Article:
While the Solo Stove had a good showing of newly released accessories, the Breeo’s grilling system (sold separately) was our preferred choice during testing. The outpost grill system allows you to swing a grill grate over the fire for hamburgers or hotdogs, and the searplate griddle, for the serious cooks, attaches to the pit’s rim for searing steaks and charring veggies. Combined, the Breeo can serve as a fairly practical backyard grill and reminded us of a luxury glamping experience. The Breeo X Series can also be installed into any stone surround, making it extremely handy for those who have hardscaping in their backyards.
The Best Portable Fire Pit: Solo Stove Mesa
Not quite a candle, not quite a fire pit, the Mesa is Solo Stove’s take on tabletop firemaking. Designed as a dinner, picnic, or poolside companion, the stoves are available in five ceramic-coated colors, in addition to classic stainless steel, making this the most aesthetic-driven fire pit on the market.
Despite looking a bit like a novelty you’d see in SkyMall or Sharper Image, the versatile Mesa is a surprisingly useful stove. It’s perfect for evenings when we didn’t want to commit to a large fire, instead opting for a quick meal outdoors (s’mores, anyone?) with a little added heat and ambiance. Burning your choice of traditional mini firewood or wood pellets, the flame gets big enough to toast marshmallows, but we loved it more for its ability to convert any outdoor table into a comfy spot for playing cards, cracking beers, or sharing plates. Plus, with football season in full swing, it’s an excellent tailgating accessory. The Mesa even comes with a helpful carrying bag so you can tote the little thing wherever you need. Note: For people without yards, you’ll need to keep a collection of small sticks nearby, or simply order Solo Stove’s “mini” oak firewood.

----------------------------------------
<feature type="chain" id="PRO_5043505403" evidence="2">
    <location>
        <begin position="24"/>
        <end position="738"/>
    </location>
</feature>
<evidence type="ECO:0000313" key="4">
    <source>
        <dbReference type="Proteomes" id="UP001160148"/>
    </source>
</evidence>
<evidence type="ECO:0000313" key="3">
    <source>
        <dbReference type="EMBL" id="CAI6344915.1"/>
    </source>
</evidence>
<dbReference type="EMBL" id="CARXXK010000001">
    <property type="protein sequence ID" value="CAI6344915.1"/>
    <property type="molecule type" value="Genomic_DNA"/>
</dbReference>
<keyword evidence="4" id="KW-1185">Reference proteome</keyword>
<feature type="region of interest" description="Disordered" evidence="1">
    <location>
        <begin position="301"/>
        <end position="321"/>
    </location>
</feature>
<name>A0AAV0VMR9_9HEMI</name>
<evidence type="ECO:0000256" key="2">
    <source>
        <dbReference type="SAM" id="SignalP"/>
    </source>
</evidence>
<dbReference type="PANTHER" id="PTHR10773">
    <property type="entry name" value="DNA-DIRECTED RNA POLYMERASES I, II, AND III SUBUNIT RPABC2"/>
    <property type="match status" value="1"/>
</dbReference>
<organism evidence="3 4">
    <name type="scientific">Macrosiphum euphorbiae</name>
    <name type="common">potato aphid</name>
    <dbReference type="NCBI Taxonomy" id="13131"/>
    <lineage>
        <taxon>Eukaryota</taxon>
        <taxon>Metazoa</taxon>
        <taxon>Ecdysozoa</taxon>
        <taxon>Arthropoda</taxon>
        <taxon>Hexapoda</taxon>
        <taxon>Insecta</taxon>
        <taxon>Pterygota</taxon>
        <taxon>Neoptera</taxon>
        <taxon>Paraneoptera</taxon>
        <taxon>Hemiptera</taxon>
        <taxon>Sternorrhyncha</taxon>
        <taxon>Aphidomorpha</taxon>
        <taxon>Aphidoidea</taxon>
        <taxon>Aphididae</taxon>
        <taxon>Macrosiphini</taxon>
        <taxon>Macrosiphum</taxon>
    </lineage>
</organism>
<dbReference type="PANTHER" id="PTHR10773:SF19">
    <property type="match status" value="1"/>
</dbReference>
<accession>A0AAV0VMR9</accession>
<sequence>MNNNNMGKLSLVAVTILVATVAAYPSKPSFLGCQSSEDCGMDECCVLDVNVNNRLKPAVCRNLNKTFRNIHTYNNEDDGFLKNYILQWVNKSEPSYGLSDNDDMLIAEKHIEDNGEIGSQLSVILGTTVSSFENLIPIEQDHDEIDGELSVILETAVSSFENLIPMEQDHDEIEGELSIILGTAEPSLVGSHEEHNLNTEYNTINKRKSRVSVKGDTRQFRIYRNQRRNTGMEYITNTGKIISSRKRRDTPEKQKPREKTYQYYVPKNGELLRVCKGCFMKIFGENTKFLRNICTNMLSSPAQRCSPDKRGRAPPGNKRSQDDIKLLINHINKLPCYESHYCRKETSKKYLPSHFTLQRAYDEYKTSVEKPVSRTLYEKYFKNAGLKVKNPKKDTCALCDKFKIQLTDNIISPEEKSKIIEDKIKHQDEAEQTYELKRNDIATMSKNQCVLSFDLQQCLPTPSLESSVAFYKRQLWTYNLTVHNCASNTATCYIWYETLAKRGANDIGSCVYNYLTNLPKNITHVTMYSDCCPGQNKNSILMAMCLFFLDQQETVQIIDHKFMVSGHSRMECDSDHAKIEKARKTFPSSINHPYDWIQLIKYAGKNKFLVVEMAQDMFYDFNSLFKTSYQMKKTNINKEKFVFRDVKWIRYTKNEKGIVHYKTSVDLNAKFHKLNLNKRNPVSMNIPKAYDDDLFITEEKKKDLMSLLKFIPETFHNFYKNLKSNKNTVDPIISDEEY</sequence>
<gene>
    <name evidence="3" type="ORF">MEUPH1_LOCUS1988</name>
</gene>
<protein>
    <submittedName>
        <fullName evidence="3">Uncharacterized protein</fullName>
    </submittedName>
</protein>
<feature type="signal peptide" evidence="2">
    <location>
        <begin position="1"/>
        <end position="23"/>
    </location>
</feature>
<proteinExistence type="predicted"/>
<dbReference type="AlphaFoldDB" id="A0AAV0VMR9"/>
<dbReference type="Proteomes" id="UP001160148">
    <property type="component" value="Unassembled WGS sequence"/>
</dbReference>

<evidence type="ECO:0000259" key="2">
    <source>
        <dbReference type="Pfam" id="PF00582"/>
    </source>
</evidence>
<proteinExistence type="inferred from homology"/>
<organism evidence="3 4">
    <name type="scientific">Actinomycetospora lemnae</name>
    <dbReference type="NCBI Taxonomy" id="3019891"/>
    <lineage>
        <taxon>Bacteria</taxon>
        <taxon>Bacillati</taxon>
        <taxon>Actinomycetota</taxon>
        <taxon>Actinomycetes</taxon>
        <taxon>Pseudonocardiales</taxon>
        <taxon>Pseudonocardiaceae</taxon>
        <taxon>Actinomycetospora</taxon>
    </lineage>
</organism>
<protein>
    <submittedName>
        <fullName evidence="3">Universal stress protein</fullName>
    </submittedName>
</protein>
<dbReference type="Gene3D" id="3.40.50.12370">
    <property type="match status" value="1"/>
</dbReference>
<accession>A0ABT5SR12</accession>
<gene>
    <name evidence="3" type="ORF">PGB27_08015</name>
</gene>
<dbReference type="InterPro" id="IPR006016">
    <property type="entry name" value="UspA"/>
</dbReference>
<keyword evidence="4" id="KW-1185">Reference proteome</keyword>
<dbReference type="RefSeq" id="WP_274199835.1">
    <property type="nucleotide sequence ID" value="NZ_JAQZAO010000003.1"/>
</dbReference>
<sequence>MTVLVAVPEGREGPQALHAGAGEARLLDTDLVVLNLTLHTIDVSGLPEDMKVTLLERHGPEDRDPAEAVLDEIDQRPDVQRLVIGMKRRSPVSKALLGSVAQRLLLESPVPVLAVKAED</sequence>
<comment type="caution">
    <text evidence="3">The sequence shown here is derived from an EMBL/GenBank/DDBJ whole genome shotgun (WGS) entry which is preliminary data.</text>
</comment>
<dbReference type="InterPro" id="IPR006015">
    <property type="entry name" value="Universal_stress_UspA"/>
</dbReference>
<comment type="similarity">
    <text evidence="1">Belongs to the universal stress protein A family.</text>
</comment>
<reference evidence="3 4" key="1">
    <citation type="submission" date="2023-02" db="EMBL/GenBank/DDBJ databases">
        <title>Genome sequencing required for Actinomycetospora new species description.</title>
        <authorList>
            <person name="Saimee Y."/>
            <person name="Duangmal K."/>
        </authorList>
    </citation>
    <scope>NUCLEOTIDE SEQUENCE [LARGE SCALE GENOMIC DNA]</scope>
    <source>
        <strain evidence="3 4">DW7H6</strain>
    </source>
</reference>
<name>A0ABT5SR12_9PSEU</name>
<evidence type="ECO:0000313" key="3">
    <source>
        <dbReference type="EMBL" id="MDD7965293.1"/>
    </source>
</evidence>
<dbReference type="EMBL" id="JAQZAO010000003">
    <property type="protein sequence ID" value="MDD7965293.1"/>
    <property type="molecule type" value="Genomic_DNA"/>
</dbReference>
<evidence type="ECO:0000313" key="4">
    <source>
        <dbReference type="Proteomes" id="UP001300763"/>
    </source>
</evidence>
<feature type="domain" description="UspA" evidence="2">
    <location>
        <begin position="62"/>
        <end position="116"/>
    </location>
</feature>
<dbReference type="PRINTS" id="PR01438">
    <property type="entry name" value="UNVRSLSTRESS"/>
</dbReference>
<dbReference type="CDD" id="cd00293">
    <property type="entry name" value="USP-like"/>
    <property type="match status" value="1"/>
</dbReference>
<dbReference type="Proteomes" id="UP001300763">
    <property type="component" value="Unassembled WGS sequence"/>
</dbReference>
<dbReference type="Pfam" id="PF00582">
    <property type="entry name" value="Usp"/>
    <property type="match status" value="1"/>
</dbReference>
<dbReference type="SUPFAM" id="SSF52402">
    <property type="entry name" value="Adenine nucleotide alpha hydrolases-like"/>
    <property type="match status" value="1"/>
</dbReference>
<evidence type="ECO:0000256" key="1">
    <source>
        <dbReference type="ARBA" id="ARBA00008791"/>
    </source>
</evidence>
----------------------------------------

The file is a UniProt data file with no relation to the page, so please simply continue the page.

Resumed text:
The Best Fire Pit for Easy Lighting: Tiki Smokeless Patio Fire Pit
Known for its bamboo torch, Tiki debuted its fire pit on Kickstarter in 2019. Compared to Solo Stove and Breeo, the offerings are fairly basic: two fire pits (one regular, one portable) with the only attachments being a pit screen and fire poker. But for those who just want an occasional fire, with no intention to cook and no desire to fuss, the Tiki is a one-size-fits all model that we love.
The pit’s matte black conical shape, lifted off the ground on three sturdy but thin legs, was our favorite design right out of the box. And if we’re being practical, using wood packs to get the fire started was the simplest method in our testing—though not the most budget conscious at $36 per four-pack. Combined with the pull out ashtray for easy cleanup, this was the lowest effort per fire of all the pits, and those time-saving elements are a huge boon for entertaining guests.
The Best Fire Pit for Camping: BioLite FirePit+
We’ve been following BioLite ever since they introduced the original CampStove, a small camp stove designed to use the heat from a small fire to charge your phone. Their take on the smokeless fire pit is equally unique. The FirePit+ uses an attached fan, which runs off of a charged battery pack, to circulate air through perforated tubes at the top and bottom of the fire pit. The fan can be set to three speeds (controllable manually or via app), which controls the burn rate. When paired with the removable Grill Grate, this allows for some temperature control while cooking.